The 2D platform renaissance continues apace with Sony Japan's Puppeteer - a Playstation 3 exclusive - following hot on the fast-moving heels of Rayman Legends. It's platformer season.
We may have had a mild dig at the latter game's storyline, but it was at least confined to the back of the box. Not so with Puppeteer, whose irksome narrative is forced down your throat throughout the entire experience.
It's wholly impenetrable stuff. Suffice to say we were at least halfway through the game before we realised that it was set on the moon (we think). Throw in a headless puppet, a mystical pair of scissors, a cackling witch, a ghostly cat and a pixie companion, and you get the general idea.
Curb your enthusiasm
The tale is relayed via the unfortunate medium of over-enthusiastic shouty actors and lengthy cutscenes, making much of the game feel like being trapped in a psychedelic lift with a provincial am-dram society.
Fortunately we eventually found the "skip" button, although the chat simply cannot be stopped due to the presence of an in-game narrator. It's an idea that was realised with some success in 2011's excellent Bastion, and while Puppeteer isn't quite as laconic, it is eventually bearable, coming across like Peter Cook reading The Hitchhiker's Guide to the Galaxy.
The reason for this relentless luvvie-dom is that the game is set in the theatre. What you see on screen is the stage, replete with elaborate set changes. Your character - Kutaro the headless puppet - is permanently in the spotlight.
Split into seven acts, each with three curtains, Puppeteer takes in such outlandish scenarios as a pirate ship, runaway train, graveyard, obligatory underwater scene, and wild west town - all superbly recreated while slickly retaining the theatrical illusion. It's a highly stylised approach, a bit like a ride at "4D" theme park ride. Some of the more nightmarish levels evoke an unlikely collaboration between Tim Burton and Little Big Planet. It's visually stunning stuff.
Gameplay-wise, the traditional platform fare is augmented by the aforementioned magic scissors, which helpfully enable you to snip through the scenery. There's also a grappling hook with which you can rearrange the stage furniture, a magic shield to deflect projectiles, and a kind of slam-dunk move to shake things up.
The various gameplay skills are drip-fed to you, and when fully equipped it takes a degree of manual dexterity to master them all, or indeed to remember that you've got them.
A bomb, that's the other one - there's a bomb that you can throw at things to blow them up. Helpfully, the things that you can blow up have a picture of a bomb on them.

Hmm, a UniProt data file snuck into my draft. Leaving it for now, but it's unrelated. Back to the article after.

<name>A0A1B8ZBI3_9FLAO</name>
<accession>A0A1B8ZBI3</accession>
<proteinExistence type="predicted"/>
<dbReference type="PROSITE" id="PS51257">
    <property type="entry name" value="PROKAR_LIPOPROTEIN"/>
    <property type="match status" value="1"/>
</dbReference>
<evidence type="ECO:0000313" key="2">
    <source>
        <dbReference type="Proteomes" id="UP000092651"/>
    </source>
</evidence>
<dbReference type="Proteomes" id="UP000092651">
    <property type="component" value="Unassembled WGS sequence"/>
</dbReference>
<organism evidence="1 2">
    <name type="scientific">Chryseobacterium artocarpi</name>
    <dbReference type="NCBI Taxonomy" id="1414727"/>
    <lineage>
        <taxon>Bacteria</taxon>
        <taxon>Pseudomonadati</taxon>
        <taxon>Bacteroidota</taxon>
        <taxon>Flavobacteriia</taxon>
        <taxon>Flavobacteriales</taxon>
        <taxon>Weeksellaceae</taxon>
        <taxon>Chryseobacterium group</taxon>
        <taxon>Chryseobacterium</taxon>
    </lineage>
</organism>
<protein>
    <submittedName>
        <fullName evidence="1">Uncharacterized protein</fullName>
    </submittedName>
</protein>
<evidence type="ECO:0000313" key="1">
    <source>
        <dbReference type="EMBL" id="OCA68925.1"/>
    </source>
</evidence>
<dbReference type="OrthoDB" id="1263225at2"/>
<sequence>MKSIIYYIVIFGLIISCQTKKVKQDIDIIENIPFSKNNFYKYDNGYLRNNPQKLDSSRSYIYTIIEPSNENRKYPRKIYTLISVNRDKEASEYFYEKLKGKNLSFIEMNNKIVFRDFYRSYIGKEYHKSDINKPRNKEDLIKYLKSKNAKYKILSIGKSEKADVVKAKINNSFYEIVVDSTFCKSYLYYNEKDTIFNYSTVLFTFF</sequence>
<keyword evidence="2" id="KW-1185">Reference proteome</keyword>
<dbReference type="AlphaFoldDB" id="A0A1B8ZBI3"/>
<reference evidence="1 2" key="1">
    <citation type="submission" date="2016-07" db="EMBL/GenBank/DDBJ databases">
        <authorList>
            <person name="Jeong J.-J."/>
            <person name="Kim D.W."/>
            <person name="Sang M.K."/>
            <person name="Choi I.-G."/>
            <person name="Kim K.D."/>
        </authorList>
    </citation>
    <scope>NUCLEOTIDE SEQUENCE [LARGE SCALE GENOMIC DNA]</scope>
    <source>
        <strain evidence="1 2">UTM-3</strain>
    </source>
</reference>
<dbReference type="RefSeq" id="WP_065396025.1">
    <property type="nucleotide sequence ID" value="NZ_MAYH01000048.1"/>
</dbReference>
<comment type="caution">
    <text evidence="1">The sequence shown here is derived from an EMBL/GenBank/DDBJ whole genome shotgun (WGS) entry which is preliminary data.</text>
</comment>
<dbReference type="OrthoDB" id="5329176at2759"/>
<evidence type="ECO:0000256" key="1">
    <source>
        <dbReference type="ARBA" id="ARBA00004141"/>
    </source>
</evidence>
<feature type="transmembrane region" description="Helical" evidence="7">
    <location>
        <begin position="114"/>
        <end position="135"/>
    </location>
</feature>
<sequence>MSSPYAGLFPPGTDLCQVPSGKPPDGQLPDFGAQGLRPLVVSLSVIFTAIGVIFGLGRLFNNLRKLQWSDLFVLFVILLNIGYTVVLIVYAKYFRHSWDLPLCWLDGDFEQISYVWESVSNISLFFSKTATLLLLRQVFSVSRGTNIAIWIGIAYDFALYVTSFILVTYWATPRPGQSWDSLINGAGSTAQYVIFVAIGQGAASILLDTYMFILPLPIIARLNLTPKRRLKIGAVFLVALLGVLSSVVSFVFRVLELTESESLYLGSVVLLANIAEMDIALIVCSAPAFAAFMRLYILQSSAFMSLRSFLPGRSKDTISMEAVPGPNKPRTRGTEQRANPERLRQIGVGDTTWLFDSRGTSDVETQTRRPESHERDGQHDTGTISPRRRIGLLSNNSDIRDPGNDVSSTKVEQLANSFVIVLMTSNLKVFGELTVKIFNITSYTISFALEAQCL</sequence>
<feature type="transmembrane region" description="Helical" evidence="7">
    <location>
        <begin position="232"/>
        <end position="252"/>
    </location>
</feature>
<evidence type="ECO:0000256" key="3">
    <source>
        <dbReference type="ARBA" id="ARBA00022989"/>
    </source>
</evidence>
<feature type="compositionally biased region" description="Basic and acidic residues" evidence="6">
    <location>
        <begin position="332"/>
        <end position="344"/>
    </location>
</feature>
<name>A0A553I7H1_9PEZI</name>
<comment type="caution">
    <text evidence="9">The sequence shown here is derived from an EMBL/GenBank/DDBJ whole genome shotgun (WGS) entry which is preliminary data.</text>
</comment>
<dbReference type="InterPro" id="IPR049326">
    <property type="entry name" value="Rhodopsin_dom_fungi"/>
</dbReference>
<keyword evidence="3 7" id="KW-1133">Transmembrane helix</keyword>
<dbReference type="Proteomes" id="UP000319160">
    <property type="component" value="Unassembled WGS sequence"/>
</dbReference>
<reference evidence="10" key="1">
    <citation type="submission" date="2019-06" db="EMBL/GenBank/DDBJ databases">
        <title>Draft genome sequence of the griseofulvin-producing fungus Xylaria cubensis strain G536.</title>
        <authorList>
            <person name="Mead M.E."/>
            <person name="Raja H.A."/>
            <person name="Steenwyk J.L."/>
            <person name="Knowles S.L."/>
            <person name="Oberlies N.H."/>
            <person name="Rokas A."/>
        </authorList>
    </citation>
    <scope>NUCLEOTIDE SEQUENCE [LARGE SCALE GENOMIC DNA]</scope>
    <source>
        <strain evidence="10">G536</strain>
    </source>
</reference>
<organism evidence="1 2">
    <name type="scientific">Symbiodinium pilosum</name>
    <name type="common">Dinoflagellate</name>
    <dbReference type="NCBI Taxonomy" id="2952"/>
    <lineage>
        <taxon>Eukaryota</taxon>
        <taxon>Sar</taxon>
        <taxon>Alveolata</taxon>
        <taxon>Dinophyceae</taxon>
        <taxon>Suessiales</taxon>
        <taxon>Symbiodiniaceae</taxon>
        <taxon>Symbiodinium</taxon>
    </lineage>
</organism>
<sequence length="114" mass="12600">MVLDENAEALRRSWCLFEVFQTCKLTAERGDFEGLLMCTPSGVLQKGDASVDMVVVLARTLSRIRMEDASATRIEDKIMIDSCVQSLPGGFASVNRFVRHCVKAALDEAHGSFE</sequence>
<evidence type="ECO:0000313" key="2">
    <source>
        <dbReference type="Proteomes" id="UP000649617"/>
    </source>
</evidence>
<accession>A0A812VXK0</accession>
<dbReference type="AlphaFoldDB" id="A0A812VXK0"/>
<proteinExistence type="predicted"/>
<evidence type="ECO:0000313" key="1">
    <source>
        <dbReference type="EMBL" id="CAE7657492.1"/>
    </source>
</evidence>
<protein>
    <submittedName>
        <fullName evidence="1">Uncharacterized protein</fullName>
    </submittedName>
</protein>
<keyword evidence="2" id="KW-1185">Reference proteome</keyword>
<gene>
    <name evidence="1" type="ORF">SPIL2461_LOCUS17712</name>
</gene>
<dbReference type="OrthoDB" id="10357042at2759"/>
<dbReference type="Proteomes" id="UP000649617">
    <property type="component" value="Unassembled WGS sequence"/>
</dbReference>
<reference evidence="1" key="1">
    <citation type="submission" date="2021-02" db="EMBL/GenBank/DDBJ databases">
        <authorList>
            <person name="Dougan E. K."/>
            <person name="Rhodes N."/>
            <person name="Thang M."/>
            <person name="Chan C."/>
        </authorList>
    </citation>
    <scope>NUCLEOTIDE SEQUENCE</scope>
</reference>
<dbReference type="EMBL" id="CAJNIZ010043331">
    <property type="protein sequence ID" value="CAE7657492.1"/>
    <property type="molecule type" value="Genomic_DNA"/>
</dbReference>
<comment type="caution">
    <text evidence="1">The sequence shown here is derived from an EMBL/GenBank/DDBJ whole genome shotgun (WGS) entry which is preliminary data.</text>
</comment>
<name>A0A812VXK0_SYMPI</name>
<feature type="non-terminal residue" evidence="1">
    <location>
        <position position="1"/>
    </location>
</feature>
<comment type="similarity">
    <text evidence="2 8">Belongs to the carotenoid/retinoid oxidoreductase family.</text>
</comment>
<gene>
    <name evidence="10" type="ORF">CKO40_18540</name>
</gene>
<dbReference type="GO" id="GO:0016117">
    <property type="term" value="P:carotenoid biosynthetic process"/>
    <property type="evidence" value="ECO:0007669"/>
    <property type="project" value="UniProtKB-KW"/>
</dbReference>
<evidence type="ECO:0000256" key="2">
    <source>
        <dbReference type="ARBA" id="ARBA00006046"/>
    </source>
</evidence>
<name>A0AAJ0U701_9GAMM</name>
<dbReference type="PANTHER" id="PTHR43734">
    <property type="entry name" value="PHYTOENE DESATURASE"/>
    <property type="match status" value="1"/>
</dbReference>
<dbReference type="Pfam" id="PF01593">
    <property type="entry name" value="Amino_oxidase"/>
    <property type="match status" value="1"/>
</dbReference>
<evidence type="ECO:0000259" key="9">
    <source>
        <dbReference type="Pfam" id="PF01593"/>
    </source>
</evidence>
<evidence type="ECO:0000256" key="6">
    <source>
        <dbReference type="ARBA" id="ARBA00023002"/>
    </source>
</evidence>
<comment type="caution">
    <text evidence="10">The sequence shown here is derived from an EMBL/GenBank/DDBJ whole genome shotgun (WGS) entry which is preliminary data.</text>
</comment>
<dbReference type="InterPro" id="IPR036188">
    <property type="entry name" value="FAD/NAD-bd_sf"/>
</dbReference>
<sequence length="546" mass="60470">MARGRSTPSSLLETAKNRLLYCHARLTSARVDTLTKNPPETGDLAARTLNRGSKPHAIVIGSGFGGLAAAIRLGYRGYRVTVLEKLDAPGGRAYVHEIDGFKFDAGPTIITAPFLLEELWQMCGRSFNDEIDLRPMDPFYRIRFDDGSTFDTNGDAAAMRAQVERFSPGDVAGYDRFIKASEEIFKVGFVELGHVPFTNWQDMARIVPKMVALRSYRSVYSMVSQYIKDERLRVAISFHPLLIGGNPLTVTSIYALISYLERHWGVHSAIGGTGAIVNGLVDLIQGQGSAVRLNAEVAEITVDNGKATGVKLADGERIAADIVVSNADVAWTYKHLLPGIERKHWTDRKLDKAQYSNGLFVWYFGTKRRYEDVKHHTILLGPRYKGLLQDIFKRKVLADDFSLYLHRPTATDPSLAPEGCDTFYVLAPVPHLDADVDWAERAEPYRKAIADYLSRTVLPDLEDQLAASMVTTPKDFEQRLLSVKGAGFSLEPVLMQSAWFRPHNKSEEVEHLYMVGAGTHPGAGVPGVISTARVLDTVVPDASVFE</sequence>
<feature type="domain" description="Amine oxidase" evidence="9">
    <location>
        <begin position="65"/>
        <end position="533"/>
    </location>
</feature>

As well as these blatant visual clues, in-game advice is proffered by your pixie companion, who can also be moved around the screen with the right stick to discover various bonuses, including the array of impromptu heads that our hero sports in lieu of his actual swede. Each head has a unique skill, which if used in the correct place can be helpful. In practice, this rarely happens, and the heads are as much a collectible as a tool, with a gallery documenting the history and property of each one that you, or your pixie friend, find.
By the way, the pixie - and the ghostly cat - can be controlled by a second player using the PS3's Move controller. Frankly, it's a naff deal, and supplementary duties should ideally be confined to a young child none too invested in the game.
Arguably an attempt at high-brow gaming, Puppeteer is not quite as clever as it thinks it is, with an over-reliance on hateful boss levels and dreaded "Quick Time Events", whereby you press a button in time with on-screen prompts like a chimp in a laboratory.
If you run out of lives then you'll have to replay an entire level complete with identical narration. Do that more than a couple of times and you'll want to press the mute button.
Which might be for the best as the bombardment of enthusiastic voice acting is borderline painful, and even if that isn't above incongruous then the double entendres and "comedy" foreign accents feel, let's say, misplaced at the very least and like cheery racism at their worst.
On the surface, Puppeteer is a hugely impressive work, and the kind of game that might be given a BAFTA by people who played it for ten minutes before moving on to the complimentary wine.
Clearly a labour of love - and it does look gorgeous - the gameplay is occasionally sacrificed in favour of the theatrical shenanigans, and our patience was tested by (among other things) a full five-minute song and dance routine. No, really.
Destined to propagate the tiresome "games as art" debate, long-standing games magazines will probably wet the bed over Puppeteer. Our take it a bit different: over the course of a number of gruelling evenings, its limitations become apparent, with the rigidly linear approach eventually beginning to irk.
There's undeniably something compelling about Puppeteer, though, but there's also that nagging feeling that you're pressing on to the finish just so that you don't have to play it any more. Curtain call.